In my sleep, my throat was cut again,
in that sleep my skin was whiter
than our walls, when in waking
it is more red, a constant blush
of shame. When I woke
it was to my daughter’s cries.
She has words now. Spaced throughout
the screams is the name she calls me,
yet I send her father in. She will let him leave,
but from me she only wants more.
even though my breasts are poor
pillows, my ribs a hard mattress, she finds
peace there, my knife elbow pointed out.
When I close my eyes again, my throat is
slit, and I wake to the sound of my husband’s
heavy breath, to the sound of the wind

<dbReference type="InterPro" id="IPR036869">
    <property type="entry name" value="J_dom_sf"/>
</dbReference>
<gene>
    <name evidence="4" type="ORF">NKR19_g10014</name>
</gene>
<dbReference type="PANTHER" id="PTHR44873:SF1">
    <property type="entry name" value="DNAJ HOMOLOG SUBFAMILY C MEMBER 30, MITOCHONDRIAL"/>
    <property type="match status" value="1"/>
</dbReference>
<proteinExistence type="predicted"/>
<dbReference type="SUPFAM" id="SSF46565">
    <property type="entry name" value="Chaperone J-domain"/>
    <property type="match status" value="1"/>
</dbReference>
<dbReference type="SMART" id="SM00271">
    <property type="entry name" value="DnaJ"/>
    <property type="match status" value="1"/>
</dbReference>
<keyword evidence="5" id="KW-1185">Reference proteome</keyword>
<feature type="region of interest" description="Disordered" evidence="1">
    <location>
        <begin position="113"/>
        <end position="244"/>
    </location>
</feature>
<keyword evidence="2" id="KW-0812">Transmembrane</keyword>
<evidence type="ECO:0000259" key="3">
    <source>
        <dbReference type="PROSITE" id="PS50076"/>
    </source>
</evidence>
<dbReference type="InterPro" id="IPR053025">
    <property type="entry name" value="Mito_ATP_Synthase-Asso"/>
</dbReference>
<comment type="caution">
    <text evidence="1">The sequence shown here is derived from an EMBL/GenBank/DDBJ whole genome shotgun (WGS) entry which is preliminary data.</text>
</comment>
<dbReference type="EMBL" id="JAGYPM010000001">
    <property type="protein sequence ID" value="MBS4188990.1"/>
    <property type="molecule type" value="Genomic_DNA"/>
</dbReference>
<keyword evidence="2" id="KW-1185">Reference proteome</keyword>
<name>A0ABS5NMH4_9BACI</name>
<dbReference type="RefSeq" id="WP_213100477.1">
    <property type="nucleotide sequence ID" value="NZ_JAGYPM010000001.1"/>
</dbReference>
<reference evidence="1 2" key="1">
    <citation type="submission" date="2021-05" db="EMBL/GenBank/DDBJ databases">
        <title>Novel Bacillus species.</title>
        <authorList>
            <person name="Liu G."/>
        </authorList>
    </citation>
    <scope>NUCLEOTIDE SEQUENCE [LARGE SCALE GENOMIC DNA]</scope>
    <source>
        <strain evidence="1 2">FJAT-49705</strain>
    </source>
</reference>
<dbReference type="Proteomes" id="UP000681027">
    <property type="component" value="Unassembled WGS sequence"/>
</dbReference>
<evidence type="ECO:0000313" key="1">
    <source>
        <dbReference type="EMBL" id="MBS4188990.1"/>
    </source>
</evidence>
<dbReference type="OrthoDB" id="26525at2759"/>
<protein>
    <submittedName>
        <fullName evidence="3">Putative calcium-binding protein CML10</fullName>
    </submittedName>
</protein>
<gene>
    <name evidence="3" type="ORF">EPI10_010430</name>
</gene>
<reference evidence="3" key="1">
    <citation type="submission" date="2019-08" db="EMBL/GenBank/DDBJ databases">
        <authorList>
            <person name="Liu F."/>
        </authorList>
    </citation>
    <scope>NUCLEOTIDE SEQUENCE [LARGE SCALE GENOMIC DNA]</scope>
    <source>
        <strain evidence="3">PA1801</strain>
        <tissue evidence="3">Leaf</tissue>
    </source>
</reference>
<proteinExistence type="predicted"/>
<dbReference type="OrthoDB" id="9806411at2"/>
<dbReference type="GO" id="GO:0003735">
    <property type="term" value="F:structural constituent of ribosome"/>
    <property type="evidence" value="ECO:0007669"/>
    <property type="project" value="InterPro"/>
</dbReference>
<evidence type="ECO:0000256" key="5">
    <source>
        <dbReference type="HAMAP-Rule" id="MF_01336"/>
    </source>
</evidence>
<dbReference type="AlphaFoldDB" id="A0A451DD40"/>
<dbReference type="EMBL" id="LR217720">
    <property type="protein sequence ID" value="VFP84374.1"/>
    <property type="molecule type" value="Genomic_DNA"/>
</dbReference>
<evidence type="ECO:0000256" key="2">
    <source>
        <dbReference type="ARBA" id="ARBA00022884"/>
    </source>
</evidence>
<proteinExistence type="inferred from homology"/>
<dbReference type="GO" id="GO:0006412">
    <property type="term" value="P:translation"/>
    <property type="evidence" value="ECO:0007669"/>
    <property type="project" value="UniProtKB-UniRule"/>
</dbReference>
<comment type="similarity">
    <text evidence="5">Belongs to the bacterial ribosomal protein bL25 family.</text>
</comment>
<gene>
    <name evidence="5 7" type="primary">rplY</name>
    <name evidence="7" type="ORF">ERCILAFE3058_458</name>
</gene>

around our house, the Japanese Maple
clawing the siding with untrimmed branches.
Caitlin Elizabeth Thomson is preoccupied with absence. Her work has appeared in numerous anthologies and literary journals including: Tar River Poetry Review, Literary Mama, Adroit Journal, and Foilet & Wing. You can learn more about her writing at www.caitlinthomson.com.